Anticipating Election Defeat, Fatah Mulls Nominating Hamas Man As Leader Of Nablus Faction

A masked activist of Al Aqsa Martyrs' Brigade, a militia linked to Palestinian leader Yasser Arafat's Fatah movement, marches as he holds the Koran and his rifle during a show of support September 25, 2002 in Deir el Balah, southern Gaza Strip. Nine schoolboys were wounded during clashes with Israeli …
Abid Katib/Getty

TEL AVIV – The Fatah leadership has been in turmoil since media reports suggested that the movement has been mulling the appointment of a former Hamas-affiliated politician as its nominee for the local elections in the West Bank city of Nablus.

First elected mayor of Nablus in 2005, Adli Yaeesh was ousted following Hamas’ takeover of Gaza in 2007, after which the Fatah-led government in Ramallah disbanded all Hamas-held local councils. Yaeesh has never been a Hamas member, but ran for mayor on a Hamas platform.

According to a report in the Palestinian media, Fatah made Yaeesh a formal offer. Some Fatah officials in Nablus threatened to leave the movement, saying it had crossed a red line. Last week, Breitbart Jerusalem reported that Palestinian Authority officials dread a Hamas victory in October’s local elections. They said Hamas sees the elections as an opportunity to resume its activity in the West Bank, after a long period of repression by Israel and the PA.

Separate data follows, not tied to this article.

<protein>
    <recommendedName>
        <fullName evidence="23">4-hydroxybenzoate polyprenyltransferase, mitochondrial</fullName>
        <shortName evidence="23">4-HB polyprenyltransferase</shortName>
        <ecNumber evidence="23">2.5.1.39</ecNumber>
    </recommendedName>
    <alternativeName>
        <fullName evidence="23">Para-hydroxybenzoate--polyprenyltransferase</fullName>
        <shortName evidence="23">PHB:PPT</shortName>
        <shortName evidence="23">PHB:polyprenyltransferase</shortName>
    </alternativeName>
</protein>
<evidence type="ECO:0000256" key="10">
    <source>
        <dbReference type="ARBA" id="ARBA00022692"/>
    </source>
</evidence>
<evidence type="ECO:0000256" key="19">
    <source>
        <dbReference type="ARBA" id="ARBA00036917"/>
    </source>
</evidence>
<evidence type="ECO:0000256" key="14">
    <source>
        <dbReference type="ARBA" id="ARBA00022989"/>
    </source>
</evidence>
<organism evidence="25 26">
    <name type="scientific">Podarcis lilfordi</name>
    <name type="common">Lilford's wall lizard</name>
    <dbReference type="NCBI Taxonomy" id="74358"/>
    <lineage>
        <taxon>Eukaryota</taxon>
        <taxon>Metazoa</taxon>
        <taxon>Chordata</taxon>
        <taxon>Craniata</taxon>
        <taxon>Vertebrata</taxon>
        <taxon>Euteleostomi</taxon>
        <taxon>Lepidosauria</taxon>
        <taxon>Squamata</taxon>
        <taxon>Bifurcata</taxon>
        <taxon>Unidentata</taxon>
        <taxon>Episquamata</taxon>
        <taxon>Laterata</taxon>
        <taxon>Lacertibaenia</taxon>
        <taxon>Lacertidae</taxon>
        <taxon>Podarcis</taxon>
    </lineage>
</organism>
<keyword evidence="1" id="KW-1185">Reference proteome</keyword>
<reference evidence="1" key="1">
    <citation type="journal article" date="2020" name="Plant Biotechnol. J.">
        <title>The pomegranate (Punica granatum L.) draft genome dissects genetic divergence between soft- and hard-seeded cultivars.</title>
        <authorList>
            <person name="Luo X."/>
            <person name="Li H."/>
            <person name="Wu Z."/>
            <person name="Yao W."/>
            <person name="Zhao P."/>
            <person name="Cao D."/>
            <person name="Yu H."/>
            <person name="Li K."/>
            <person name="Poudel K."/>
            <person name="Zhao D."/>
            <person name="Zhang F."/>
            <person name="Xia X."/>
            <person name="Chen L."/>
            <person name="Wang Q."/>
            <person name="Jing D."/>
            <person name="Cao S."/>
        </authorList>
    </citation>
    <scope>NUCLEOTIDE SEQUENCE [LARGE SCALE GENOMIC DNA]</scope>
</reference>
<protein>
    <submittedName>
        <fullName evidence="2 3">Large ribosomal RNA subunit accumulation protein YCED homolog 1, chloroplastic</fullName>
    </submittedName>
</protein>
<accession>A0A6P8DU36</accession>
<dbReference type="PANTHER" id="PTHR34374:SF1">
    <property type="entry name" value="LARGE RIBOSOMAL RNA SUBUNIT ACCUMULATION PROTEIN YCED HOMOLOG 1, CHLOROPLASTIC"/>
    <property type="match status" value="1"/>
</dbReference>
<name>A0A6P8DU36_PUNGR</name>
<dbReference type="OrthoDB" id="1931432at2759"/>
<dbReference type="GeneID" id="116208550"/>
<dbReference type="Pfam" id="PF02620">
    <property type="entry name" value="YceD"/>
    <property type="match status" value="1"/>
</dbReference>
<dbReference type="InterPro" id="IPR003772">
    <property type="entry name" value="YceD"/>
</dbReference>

“It will be a terrific opportunity for Hamas to return to the West Bank,” a Fatah official said, adding that the Islamic movement’s popularity is rising as Fatah is mired in corruption scandals and internal divisions.

Nominating a Hamas-affiliated politician is a “creative way to face this threat,” a Fatah official from Nablus told Breitbart Jerusalem. “It’s a good idea to appoint someone who’s untainted by corruption, but why a Hamasnik?”

“People aren’t stupid. They won’t be duped by this trick,” he added. “It’s definitely a good idea to appoint someone who’s uninvolved in the scandals, but there are many of those who aren’t associated with Hamas. What message does it send to the public and to our constituents? Appointing a Hamasnik isn’t the way to deal with our problems.”